President George W. Bush continues to "review the economic data, to make a determination about what steps are necessary to keep the economy moving so we can continue to move from recession into higher growth" and make the necessary determinations," it said.
"I think you can assume that on all these issues -- Social Security reform -- all the issues that are under the purview of these individual offices, that their offices and their successors will of course take a look at the same issues and work with the president," Spokesman Ari Fleischer commented at a news briefing. "And as always, the president will be the one who sets the policy and dictates the direction, and he welcomes the workings of a good team as he does that."
O'Neill and Lindsey, architect of the president's tax cuts, resigned Friday morning as the Labor Department reported the highest level of unemployment in several months.
People out of work in November hit 6 percent -- up from 5.7 percent in October -- as companies slashed more than 40,000 jobs.
The White House denied the resignations were tied to the gloomy economic figure, but President George W. Bush has for weeks stressed concern over an economy that he concedes is just "bumping along" and spoken passionately of his determination to create jobs for people who want to work.
Interest rates are down, inflation is down and economic growth is occurring, but much more needs to be done to stimulate the economy, he said throughout last month's midterm election campaign.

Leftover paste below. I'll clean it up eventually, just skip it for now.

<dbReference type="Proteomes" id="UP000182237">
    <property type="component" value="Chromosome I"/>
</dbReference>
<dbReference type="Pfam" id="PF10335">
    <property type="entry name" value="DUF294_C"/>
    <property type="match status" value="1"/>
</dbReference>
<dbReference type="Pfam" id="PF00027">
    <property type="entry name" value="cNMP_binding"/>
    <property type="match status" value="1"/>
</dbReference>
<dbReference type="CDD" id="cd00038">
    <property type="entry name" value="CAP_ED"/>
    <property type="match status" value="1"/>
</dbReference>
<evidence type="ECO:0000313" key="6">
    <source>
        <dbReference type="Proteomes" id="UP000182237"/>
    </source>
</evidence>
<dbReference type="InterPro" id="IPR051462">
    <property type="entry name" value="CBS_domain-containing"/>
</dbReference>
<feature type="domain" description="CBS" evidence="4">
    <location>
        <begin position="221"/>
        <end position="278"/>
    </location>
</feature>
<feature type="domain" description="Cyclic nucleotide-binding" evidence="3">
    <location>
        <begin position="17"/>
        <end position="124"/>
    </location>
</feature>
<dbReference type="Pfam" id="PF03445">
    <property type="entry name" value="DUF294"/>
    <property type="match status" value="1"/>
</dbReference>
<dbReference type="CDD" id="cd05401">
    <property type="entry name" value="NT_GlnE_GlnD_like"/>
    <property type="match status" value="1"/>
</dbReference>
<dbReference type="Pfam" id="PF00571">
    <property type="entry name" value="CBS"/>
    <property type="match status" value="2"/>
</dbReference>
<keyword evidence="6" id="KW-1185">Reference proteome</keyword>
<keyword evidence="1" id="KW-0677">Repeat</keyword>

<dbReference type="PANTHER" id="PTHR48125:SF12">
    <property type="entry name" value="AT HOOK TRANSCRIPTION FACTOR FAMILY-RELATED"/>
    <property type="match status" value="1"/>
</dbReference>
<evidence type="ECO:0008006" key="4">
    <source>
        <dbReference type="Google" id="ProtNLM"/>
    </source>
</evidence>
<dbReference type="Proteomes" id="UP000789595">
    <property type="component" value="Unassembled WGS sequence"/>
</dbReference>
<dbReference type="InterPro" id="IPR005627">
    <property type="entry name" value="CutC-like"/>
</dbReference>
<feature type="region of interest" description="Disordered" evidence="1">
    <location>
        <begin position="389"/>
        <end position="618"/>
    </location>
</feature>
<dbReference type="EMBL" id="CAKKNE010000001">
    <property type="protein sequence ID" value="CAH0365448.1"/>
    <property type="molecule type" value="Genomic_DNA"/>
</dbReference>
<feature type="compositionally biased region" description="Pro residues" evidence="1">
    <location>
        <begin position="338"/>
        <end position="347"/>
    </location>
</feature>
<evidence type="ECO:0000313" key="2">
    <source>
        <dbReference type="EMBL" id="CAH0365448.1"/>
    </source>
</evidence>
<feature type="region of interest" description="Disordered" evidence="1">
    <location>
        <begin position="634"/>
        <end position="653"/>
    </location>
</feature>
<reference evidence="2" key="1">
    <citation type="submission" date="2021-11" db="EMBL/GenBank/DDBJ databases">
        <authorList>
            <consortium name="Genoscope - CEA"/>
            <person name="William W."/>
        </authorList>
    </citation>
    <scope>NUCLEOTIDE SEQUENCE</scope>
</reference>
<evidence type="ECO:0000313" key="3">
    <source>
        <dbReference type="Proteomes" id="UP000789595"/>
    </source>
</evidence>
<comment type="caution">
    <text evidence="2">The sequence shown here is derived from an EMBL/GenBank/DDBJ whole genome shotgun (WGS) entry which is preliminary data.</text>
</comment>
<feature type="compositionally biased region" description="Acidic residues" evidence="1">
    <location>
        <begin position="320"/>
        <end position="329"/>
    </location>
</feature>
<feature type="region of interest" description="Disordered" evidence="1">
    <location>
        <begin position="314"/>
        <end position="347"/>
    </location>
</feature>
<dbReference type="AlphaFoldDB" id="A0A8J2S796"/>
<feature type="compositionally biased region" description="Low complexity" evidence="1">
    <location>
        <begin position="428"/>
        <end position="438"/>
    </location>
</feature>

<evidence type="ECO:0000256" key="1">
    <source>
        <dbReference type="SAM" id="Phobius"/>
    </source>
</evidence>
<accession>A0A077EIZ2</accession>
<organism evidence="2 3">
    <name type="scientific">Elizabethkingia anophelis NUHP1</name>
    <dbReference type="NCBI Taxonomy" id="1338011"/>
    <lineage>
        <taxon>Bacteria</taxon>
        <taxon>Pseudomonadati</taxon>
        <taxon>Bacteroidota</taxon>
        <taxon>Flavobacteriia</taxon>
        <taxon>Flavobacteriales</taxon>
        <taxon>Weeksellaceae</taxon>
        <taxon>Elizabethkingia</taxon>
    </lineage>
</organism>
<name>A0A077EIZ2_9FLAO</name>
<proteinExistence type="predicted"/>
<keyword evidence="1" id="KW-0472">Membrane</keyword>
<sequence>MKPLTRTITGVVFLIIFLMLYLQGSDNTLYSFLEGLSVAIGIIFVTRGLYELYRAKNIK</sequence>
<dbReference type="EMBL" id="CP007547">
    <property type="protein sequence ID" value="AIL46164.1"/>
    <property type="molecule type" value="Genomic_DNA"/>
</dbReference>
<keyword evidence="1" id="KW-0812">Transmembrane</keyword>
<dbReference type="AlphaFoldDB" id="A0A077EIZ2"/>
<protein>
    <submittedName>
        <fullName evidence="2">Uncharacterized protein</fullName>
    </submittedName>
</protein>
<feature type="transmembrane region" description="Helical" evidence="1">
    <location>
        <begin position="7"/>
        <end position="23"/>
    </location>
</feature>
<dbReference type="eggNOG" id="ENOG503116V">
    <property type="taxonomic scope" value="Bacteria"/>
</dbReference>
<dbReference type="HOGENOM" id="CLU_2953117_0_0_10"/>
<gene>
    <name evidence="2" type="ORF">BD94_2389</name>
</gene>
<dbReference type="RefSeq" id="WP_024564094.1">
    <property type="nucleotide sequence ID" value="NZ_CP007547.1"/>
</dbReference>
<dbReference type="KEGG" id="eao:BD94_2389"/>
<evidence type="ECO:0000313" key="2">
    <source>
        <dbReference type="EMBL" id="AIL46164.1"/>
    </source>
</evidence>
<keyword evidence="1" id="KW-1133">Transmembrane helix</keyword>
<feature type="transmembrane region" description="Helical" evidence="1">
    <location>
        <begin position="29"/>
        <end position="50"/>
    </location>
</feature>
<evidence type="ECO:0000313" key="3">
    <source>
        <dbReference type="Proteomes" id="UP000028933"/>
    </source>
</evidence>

"My economic team has worked with me to craft an economic agenda that helped lead the nation out of recession and back into a period of growth," Bush said Friday in a statement on the resignations . "I appreciate Paul O'Neill and Larry Lindsey's important contributions to making this happen.
"Both are highly talented and dedicated, and they have served my administration and nation well. I thank them for their excellent service."
Speculation was rife Friday that both O'Neill and Lindsey had been asked to resign. Whiter House spokesman Ari Fleischer did nothing to dispel the impression.
"They resigned," Fleischer said repeatedly when asked if the departures were part of a house cleaning.
"I've said everything I'm going to say" on that.
"The answer will always be the same. They resigned."
O'Neill, 67, has been a lightning rod for criticism by Democrats and others over the economy, an issue they will hammer in the 2004 Presidential Election unless there is a dramatic improvement.
"The data continues to be mixed on the economy," Fleischer said, and Friday's unemployment figure "was a setback" for positive trends.
A shake-up of the administration's economic team, however, was not an attempt to breathe new life into economic stimulus, he added.